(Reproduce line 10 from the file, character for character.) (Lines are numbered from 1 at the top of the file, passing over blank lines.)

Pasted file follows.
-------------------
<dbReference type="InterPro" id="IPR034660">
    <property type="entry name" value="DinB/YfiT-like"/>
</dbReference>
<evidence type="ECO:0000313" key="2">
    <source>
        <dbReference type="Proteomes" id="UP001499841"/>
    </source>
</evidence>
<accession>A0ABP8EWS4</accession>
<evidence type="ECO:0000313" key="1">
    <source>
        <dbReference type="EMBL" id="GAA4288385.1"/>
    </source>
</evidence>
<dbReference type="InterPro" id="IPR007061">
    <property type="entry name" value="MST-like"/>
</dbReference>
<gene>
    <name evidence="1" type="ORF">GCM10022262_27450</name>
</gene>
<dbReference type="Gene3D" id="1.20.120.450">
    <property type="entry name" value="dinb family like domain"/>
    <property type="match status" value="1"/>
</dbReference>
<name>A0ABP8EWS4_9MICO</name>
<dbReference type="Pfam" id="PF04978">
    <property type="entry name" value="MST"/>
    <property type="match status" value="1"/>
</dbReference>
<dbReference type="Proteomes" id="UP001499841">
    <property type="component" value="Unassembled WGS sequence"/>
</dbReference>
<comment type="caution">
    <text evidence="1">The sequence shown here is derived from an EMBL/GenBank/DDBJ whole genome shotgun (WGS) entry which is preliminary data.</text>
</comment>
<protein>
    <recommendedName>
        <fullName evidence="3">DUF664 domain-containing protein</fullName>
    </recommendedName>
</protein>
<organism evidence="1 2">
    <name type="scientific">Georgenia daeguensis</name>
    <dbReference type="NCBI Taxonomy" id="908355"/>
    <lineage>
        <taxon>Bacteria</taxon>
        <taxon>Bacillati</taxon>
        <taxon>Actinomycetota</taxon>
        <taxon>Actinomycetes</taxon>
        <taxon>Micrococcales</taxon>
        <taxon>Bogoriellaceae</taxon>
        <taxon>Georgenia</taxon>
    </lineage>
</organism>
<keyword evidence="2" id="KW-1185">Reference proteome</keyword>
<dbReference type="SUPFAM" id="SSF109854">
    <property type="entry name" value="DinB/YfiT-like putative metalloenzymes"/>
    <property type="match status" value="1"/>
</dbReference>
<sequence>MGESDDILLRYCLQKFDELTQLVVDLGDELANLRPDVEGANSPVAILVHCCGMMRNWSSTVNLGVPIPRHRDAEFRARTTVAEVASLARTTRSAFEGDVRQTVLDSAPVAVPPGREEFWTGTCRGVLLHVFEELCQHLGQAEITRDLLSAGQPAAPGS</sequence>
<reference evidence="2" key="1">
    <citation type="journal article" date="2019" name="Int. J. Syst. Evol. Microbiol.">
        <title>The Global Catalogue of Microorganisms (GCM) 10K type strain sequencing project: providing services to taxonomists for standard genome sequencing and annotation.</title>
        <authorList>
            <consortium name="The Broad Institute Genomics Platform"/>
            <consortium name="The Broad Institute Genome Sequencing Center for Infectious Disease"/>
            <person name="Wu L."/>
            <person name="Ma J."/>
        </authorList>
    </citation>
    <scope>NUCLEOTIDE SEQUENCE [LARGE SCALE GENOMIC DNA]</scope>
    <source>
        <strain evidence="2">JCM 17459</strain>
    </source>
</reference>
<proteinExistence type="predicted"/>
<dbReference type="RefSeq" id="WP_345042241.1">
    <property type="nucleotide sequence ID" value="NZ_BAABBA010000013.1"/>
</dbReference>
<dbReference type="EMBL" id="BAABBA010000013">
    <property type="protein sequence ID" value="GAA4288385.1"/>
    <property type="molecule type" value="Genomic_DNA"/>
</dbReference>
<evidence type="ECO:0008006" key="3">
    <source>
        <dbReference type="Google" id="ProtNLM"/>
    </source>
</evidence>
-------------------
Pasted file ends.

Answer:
<evidence type="ECO:0000313" key="1">